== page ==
An aquatic angiosperm Vallisneria (Alismatales: Hydrocharitaceae) has been used as an excellent experimental material over a century to study the light regulation of dynamic intracellular movements including chloroplast redistribution and cytoplasmic streaming (Senn, 1908; Seitz, 1987; Takagi, 1997). However, understanding of the molecular mechanisms lagged behind because of difficulty in applying modern techniques such as gene transformation to this plant. Especially, which kind of photoreceptors function in these intriguing responses has long been an unsolved topic. Recently, genes encoding plant-specific blue-light receptor phototropins were isolated in Vallisneria, for the first time from aquatic plants (Sakai et al., 2015). Phototropins were identified first as the photoreceptor for hypocotyl phototropism in Arabidopsis thaliana, and now known to regulate many responses including chloroplast photorelocation movements in various plant species (Christie, 2007). Phototropins are localized mainly on the plasma membrane and their auto-phosphorylation induced by blue light is the critical step of signal transduction pathway (Sakamoto and Briggs, 2002; Kong et al., 2006; Kong et al., 2013; Inoue et al., 2010). Here we describe a protocol for in vitro protein phosphorylation assay using crude-microsomal and plasma-membrane-enriched fractions of Vallisneria, which enabled us to verify the presence of phototropins and characterize their auto-phosphorylation responses. After these analyses, Sakai et al. (2015) proposed that Vallisneria phototropins mediate the high-intensity-blue-light-induced chloroplast avoidance response.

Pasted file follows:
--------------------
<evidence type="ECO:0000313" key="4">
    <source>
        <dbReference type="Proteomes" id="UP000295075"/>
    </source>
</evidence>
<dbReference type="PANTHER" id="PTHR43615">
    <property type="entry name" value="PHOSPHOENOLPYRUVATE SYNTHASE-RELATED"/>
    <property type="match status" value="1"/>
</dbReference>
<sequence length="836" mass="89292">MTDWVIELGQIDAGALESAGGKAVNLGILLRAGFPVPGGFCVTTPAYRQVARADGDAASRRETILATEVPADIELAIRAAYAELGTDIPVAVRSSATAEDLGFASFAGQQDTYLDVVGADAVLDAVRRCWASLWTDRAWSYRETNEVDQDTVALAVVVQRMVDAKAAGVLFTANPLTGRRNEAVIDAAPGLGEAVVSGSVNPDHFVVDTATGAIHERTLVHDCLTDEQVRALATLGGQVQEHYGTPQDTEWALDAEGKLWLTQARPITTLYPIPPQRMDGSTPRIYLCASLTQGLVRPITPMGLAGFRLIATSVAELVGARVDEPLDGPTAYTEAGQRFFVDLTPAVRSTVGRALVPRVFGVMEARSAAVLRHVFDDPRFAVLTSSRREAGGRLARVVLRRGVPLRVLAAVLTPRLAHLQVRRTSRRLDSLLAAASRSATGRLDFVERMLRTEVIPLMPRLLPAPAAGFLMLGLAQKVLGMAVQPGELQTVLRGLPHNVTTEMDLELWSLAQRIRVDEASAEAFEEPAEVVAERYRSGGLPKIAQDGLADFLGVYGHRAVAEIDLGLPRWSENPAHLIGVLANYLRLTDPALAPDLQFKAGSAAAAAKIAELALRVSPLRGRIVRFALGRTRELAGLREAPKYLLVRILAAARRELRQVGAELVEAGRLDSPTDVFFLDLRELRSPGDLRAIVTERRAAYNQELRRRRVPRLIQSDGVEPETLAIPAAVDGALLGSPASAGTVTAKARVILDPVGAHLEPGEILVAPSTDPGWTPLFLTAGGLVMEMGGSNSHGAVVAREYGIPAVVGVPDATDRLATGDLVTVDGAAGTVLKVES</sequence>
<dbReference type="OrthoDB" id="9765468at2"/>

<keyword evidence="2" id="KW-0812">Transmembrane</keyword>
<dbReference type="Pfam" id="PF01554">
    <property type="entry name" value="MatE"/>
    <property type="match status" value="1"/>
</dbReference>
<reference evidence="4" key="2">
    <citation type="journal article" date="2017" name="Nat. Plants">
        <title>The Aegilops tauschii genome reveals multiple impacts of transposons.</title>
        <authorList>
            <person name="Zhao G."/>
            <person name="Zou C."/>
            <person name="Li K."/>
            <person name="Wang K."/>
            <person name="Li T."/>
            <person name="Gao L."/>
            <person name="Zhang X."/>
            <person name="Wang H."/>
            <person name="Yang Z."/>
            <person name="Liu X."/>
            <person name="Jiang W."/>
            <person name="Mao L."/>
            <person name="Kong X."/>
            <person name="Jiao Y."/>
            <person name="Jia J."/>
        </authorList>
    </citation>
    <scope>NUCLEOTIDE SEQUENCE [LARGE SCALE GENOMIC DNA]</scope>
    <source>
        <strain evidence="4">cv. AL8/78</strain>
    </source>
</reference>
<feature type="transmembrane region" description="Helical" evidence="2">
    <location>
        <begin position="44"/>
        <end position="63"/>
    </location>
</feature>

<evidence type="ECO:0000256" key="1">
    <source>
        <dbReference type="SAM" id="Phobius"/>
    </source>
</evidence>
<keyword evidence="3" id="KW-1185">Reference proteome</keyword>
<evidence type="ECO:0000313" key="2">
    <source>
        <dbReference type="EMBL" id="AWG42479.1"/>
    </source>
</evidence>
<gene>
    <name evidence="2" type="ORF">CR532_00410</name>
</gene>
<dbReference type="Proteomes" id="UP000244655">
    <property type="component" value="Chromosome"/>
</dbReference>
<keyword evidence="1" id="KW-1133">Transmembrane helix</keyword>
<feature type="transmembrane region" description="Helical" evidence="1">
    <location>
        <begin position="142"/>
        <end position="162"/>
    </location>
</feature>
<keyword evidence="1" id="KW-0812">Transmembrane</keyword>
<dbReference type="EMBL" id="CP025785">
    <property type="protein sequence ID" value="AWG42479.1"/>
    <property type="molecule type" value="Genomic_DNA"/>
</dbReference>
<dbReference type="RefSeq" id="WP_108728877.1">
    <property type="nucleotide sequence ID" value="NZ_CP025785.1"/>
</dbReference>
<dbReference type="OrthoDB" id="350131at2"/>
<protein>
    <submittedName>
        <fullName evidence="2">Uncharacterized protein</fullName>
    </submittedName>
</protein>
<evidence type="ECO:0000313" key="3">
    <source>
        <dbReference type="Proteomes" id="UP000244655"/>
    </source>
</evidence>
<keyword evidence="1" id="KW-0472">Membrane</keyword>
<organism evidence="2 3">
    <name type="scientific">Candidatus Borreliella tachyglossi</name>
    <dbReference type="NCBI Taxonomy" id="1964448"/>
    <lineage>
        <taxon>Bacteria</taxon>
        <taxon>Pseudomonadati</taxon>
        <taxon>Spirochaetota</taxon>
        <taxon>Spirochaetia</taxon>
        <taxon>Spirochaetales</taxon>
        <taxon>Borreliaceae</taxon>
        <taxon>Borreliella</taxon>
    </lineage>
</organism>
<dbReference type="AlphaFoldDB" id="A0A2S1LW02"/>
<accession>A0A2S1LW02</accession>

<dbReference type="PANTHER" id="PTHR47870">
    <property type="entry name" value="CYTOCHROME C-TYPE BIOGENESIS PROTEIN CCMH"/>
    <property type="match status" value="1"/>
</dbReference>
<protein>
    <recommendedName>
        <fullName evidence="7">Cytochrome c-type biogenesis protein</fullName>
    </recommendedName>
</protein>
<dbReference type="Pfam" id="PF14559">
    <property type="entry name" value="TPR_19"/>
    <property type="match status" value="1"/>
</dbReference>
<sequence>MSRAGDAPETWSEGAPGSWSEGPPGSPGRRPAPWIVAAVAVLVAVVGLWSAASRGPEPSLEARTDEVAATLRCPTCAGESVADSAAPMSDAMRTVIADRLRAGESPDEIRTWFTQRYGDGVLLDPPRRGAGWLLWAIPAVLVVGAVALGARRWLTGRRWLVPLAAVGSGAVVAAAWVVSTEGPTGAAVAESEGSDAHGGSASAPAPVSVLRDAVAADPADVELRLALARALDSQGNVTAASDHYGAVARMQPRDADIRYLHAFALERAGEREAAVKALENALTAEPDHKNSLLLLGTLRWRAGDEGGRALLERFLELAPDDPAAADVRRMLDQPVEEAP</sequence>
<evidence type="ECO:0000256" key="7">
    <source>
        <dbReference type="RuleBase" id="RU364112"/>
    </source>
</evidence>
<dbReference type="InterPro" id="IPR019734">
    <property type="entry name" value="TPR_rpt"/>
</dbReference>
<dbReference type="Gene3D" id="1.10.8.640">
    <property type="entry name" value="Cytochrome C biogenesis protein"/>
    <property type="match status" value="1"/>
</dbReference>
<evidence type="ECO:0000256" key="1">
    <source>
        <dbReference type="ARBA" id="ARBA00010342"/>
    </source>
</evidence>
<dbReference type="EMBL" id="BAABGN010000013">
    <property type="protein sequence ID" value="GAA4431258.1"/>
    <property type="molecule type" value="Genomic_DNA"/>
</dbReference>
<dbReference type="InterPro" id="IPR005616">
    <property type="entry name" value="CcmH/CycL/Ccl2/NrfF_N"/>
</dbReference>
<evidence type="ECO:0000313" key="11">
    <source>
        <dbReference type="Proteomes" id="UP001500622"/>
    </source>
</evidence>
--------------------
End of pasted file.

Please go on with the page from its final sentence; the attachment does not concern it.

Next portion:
0 Q&A 9252 Views Mar 20, 2015
Protein kinases are enzymes that phosphorylate proteins in a cell. Determination of kinase activity in reactions of phosphorylation is a very convenient way for a biochemical characterization of this group of enzymes. Here we describe a method to determine the activity of a recombinant Ser/Thr protein kinase using as a possible substrate MBP, H1, and BSA.
0 Q&A 14699 Views Dec 5, 2014
TGFβ is part of a growth factor superfamily which modulates cell growth, differentiation, adhesion, migration, ECM synthesis and apoptosis (Massague, 1998; Siegel and Massague, 2003). Free TGFβ binds to its high affinity TGFβ receptor, a receptor serine/threonine kinase, inducing phosphorylation of Smad2/3 which subsequently forms a complex with Smad4 to translocate to the nucleus where it interacts with multiple co-activators and repressors generating distinct transcriptional responses.

Indeed, TGFβ signaling shows a remarkable cellular context dependency and apparent multifunctionality: e.g. TGFβ is able to inhibit cell proliferation in many epithelial cells but can also enhance proliferation in fibroblasts and cell growth in endothelial cells (Guasch et al., 2007; Xiao et al., 2012); it enhances stem cell pluripotency, but promotes differentiation in other cells (Park, 2011); in cancer development it suppresses pre-malignant cell proliferation, but at the same time promotes conversion to a metastatic phenotype (Chaudhury and Howe, 2009).

The TGFβ stimulation assay monitors the responsiveness of cells to TGFβ. Upon TGFβ stimulation short-term effects such as Smad2 phosphorylation and long-term effects such as cell proliferation can be analyzed. The assay will be described for murine keratinocytes, where TGFβ strongly inhibits cell proliferation, but both assays are applicable for other cell types as well.